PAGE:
International engines were very durable and long lived, chances are it still has the original engine unless you know for sure it was changed. You can't go by what anyone says even a former owner may be mistaken.

  5. For what it is worth I think you are doing the right thing even if nobody else does. The lesson is to qualify the customer with a few judicious questions first.  A little conversation to find out the buyer's experience level, how well equipped they are regarding garage storage and maintenance tools, and what they have in mind for the car. If necessary you can explain the facts of life to an inexperienced buyer. It should not be necessary to refuse a sale, well almost never.


    There is one other thing, besides doing right by the customer, is doing right by the car. I would hate to see a nice old car like that reduced to a rusty wreck by being left outside and driven daily in a northeastern winter.


    If you don't want to charge a restocking fee or buy it back for less than the customer paid, you could offer to trade at full price for another car that is more suited to his needs.

  6. 2 hours ago, padgett said:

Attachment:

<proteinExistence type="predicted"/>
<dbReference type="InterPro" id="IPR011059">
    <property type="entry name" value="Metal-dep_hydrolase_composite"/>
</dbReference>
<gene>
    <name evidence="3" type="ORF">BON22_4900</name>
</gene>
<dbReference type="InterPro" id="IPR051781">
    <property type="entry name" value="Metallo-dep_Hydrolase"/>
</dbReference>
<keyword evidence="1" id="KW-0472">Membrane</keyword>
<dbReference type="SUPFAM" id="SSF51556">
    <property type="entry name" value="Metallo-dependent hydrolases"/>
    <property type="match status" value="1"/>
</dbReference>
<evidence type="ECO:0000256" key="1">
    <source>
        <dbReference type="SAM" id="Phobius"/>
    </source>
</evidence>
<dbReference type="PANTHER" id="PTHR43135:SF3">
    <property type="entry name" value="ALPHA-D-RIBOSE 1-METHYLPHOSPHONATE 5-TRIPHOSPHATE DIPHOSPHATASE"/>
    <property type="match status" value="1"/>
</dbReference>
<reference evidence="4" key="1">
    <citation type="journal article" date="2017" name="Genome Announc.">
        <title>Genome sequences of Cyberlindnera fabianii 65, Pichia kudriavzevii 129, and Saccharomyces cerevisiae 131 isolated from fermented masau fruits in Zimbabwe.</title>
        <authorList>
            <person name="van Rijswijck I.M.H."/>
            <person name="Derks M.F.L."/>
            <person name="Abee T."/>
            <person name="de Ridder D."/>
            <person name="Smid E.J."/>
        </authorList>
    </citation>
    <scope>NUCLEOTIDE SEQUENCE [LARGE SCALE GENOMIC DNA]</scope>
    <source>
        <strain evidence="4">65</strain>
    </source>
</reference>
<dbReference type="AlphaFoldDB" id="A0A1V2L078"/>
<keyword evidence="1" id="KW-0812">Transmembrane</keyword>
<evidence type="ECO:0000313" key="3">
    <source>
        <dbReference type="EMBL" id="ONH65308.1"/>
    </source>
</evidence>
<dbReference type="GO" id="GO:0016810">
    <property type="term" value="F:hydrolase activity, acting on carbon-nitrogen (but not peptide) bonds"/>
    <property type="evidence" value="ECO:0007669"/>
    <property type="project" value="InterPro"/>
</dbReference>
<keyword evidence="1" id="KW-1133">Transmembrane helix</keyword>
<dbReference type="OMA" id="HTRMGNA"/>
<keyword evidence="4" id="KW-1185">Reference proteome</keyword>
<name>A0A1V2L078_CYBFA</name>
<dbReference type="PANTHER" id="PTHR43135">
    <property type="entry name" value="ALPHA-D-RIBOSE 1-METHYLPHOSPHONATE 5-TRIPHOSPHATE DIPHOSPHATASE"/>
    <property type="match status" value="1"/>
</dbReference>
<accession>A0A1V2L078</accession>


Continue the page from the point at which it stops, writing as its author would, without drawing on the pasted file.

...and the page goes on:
Also got a bit overextended and wound up running a bowling alley.


    List is interesting, have to get down to the seventh entry before mentioning a US car. In 1970 GMOO was there but not very interesting.

    Not a bowling alley, a chain of bowling alleys. He also owned a supermarket when he died. Not a grocery store, a supermarket. Durant always thought big, he made and lost 3 multi million dollar fortunes in his day. If you know anything about the fifties, bowling alleys and supermarkets were the  biggest retail fads of the decade. Durant would have been a multi millionaire again if he had lived until 1961. He would have been 100 years old.

  7. It would be easier to use a later model 235 or 261 Chev six. Millions were made from 1954 to 1962. The 261 found only in Chevrolet trucks 2 ton and larger, and Canadian Pontiacs. The 235 was standard equipment in Chevrolet cars and trucks.